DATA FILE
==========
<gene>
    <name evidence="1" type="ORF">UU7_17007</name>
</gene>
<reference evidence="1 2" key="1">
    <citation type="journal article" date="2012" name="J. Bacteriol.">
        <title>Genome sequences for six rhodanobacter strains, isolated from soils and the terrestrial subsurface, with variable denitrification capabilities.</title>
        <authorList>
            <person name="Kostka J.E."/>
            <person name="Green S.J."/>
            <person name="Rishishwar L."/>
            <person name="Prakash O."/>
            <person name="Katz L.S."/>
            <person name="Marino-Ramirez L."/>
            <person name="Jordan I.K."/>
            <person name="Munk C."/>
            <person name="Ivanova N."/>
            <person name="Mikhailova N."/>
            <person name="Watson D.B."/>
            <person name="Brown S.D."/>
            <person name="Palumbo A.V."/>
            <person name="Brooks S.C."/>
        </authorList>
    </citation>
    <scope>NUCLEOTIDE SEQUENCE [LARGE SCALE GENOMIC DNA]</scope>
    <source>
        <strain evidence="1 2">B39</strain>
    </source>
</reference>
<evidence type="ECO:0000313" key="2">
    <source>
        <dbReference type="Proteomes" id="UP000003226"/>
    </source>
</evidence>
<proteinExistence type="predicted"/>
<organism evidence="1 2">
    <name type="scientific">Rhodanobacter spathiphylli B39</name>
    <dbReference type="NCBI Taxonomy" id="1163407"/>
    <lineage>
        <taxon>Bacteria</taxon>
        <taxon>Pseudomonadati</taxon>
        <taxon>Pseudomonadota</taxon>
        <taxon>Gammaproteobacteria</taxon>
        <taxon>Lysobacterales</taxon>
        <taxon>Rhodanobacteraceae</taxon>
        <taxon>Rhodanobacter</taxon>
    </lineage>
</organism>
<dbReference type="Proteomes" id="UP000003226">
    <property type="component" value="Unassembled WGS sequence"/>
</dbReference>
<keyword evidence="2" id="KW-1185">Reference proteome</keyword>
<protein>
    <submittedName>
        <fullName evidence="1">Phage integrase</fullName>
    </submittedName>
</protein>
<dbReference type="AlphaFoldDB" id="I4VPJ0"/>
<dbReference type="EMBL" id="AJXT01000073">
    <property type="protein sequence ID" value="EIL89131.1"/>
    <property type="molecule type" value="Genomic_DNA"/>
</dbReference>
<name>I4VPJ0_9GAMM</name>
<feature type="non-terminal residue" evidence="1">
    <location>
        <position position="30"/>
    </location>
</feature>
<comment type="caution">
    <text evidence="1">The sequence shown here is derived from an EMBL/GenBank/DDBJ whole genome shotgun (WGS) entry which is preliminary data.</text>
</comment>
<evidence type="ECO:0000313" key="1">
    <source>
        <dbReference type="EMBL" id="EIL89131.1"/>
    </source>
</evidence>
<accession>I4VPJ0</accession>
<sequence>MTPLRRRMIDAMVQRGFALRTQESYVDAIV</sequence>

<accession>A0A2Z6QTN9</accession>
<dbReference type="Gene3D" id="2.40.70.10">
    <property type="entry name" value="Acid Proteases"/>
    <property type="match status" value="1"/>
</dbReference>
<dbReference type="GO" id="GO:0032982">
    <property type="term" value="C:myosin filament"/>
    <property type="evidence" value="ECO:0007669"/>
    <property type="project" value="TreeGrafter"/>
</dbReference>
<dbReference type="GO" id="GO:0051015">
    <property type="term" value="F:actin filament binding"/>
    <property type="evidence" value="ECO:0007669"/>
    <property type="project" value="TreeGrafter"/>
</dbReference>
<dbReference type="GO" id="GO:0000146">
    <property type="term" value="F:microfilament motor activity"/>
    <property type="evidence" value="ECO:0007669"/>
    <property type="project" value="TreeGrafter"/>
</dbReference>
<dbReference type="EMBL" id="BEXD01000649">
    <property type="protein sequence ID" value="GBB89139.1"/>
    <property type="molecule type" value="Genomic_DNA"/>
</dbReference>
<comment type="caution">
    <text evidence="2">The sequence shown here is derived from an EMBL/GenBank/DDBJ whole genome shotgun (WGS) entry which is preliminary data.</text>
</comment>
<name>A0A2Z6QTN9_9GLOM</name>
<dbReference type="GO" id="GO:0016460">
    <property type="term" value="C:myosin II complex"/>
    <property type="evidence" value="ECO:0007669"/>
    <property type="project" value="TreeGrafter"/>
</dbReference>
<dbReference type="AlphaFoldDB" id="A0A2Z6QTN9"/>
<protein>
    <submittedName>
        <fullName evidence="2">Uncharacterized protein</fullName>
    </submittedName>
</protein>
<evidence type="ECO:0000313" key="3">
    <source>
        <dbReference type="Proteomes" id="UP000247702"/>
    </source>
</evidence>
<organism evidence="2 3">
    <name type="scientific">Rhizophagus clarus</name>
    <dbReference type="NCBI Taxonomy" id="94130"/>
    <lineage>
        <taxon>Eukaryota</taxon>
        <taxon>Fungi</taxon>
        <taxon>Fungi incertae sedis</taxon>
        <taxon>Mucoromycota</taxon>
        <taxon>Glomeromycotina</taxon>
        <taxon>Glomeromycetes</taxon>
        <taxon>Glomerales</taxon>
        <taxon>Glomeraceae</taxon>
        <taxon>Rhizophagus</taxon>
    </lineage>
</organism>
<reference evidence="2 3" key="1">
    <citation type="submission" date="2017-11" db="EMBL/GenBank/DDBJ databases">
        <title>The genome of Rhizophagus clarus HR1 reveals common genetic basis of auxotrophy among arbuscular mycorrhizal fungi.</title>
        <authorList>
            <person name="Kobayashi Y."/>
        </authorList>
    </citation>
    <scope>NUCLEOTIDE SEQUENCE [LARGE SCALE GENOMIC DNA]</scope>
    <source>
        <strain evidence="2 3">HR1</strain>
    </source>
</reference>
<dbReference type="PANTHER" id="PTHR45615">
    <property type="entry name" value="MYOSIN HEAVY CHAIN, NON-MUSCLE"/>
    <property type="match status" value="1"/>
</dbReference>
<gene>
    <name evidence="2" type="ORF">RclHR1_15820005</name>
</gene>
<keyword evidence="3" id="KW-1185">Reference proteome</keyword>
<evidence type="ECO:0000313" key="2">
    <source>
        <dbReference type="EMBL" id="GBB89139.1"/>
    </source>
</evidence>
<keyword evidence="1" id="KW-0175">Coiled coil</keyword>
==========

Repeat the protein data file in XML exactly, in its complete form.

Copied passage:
<gene>
    <name evidence="1" type="ORF">UU7_17007</name>
</gene>
<reference evidence="1 2" key="1">
    <citation type="journal article" date="2012" name="J. Bacteriol.">
        <title>Genome sequences for six rhodanobacter strains, isolated from soils and the terrestrial subsurface, with variable denitrification capabilities.</title>
        <authorList>
            <person name="Kostka J.E."/>
            <person name="Green S.J."/>
            <person name="Rishishwar L."/>
            <person name="Prakash O."/>
            <person name="Katz L.S."/>
            <person name="Marino-Ramirez L."/>
            <person name="Jordan I.K."/>
            <person name="Munk C."/>
            <person name="Ivanova N."/>
            <person name="Mikhailova N."/>
            <person name="Watson D.B."/>
            <person name="Brown S.D."/>
            <person name="Palumbo A.V."/>
            <person name="Brooks S.C."/>
        </authorList>
    </citation>
    <scope>NUCLEOTIDE SEQUENCE [LARGE SCALE GENOMIC DNA]</scope>
    <source>
        <strain evidence="1 2">B39</strain>
    </source>
</reference>
<evidence type="ECO:0000313" key="2">
    <source>
        <dbReference type="Proteomes" id="UP000003226"/>
    </source>
</evidence>
<proteinExistence type="predicted"/>
<organism evidence="1 2">
    <name type="scientific">Rhodanobacter spathiphylli B39</name>
    <dbReference type="NCBI Taxonomy" id="1163407"/>
    <lineage>
        <taxon>Bacteria</taxon>
        <taxon>Pseudomonadati</taxon>
        <taxon>Pseudomonadota</taxon>
        <taxon>Gammaproteobacteria</taxon>
        <taxon>Lysobacterales</taxon>
        <taxon>Rhodanobacteraceae</taxon>
        <taxon>Rhodanobacter</taxon>
    </lineage>
</organism>
<dbReference type="Proteomes" id="UP000003226">
    <property type="component" value="Unassembled WGS sequence"/>
</dbReference>
<keyword evidence="2" id="KW-1185">Reference proteome</keyword>
<protein>
    <submittedName>
        <fullName evidence="1">Phage integrase</fullName>
    </submittedName>
</protein>
<dbReference type="AlphaFoldDB" id="I4VPJ0"/>
<dbReference type="EMBL" id="AJXT01000073">
    <property type="protein sequence ID" value="EIL89131.1"/>
    <property type="molecule type" value="Genomic_DNA"/>
</dbReference>
<name>I4VPJ0_9GAMM</name>
<feature type="non-terminal residue" evidence="1">
    <location>
        <position position="30"/>
    </location>
</feature>
<comment type="caution">
    <text evidence="1">The sequence shown here is derived from an EMBL/GenBank/DDBJ whole genome shotgun (WGS) entry which is preliminary data.</text>
</comment>
<evidence type="ECO:0000313" key="1">
    <source>
        <dbReference type="EMBL" id="EIL89131.1"/>
    </source>
</evidence>
<accession>I4VPJ0</accession>
<sequence>MTPLRRRMIDAMVQRGFALRTQESYVDAIV</sequence>

<accession>A0A2Z6QTN9</accession>
<dbReference type="Gene3D" id="2.40.70.10">
    <property type="entry name" value="Acid Proteases"/>
    <property type="match status" value="1"/>
</dbReference>
<dbReference type="GO" id="GO:0032982">
    <property type="term" value="C:myosin filament"/>
    <property type="evidence" value="ECO:0007669"/>
    <property type="project" value="TreeGrafter"/>
</dbReference>
<dbReference type="GO" id="GO:0051015">
    <property type="term" value="F:actin filament binding"/>
    <property type="evidence" value="ECO:0007669"/>
    <property type="project" value="TreeGrafter"/>
</dbReference>
<dbReference type="GO" id="GO:0000146">
    <property type="term" value="F:microfilament motor activity"/>
    <property type="evidence" value="ECO:0007669"/>
    <property type="project" value="TreeGrafter"/>
</dbReference>
<dbReference type="EMBL" id="BEXD01000649">
    <property type="protein sequence ID" value="GBB89139.1"/>
    <property type="molecule type" value="Genomic_DNA"/>
</dbReference>
<comment type="caution">
    <text evidence="2">The sequence shown here is derived from an EMBL/GenBank/DDBJ whole genome shotgun (WGS) entry which is preliminary data.</text>
</comment>
<name>A0A2Z6QTN9_9GLOM</name>
<dbReference type="GO" id="GO:0016460">
    <property type="term" value="C:myosin II complex"/>
    <property type="evidence" value="ECO:0007669"/>
    <property type="project" value="TreeGrafter"/>
</dbReference>
<dbReference type="AlphaFoldDB" id="A0A2Z6QTN9"/>
<protein>
    <submittedName>
        <fullName evidence="2">Uncharacterized protein</fullName>
    </submittedName>
</protein>
<evidence type="ECO:0000313" key="3">
    <source>
        <dbReference type="Proteomes" id="UP000247702"/>
    </source>
</evidence>
<organism evidence="2 3">
    <name type="scientific">Rhizophagus clarus</name>
    <dbReference type="NCBI Taxonomy" id="94130"/>
    <lineage>
        <taxon>Eukaryota</taxon>
        <taxon>Fungi</taxon>
        <taxon>Fungi incertae sedis</taxon>
        <taxon>Mucoromycota</taxon>
        <taxon>Glomeromycotina</taxon>
        <taxon>Glomeromycetes</taxon>
        <taxon>Glomerales</taxon>
        <taxon>Glomeraceae</taxon>
        <taxon>Rhizophagus</taxon>
    </lineage>
</organism>
<reference evidence="2 3" key="1">
    <citation type="submission" date="2017-11" db="EMBL/GenBank/DDBJ databases">
        <title>The genome of Rhizophagus clarus HR1 reveals common genetic basis of auxotrophy among arbuscular mycorrhizal fungi.</title>
        <authorList>
            <person name="Kobayashi Y."/>
        </authorList>
    </citation>
    <scope>NUCLEOTIDE SEQUENCE [LARGE SCALE GENOMIC DNA]</scope>
    <source>
        <strain evidence="2 3">HR1</strain>
    </source>
</reference>
<dbReference type="PANTHER" id="PTHR45615">
    <property type="entry name" value="MYOSIN HEAVY CHAIN, NON-MUSCLE"/>
    <property type="match status" value="1"/>
</dbReference>
<gene>
    <name evidence="2" type="ORF">RclHR1_15820005</name>
</gene>
<keyword evidence="3" id="KW-1185">Reference proteome</keyword>
<evidence type="ECO:0000313" key="2">
    <source>
        <dbReference type="EMBL" id="GBB89139.1"/>
    </source>
</evidence>
<keyword evidence="1" id="KW-0175">Coiled coil</keyword>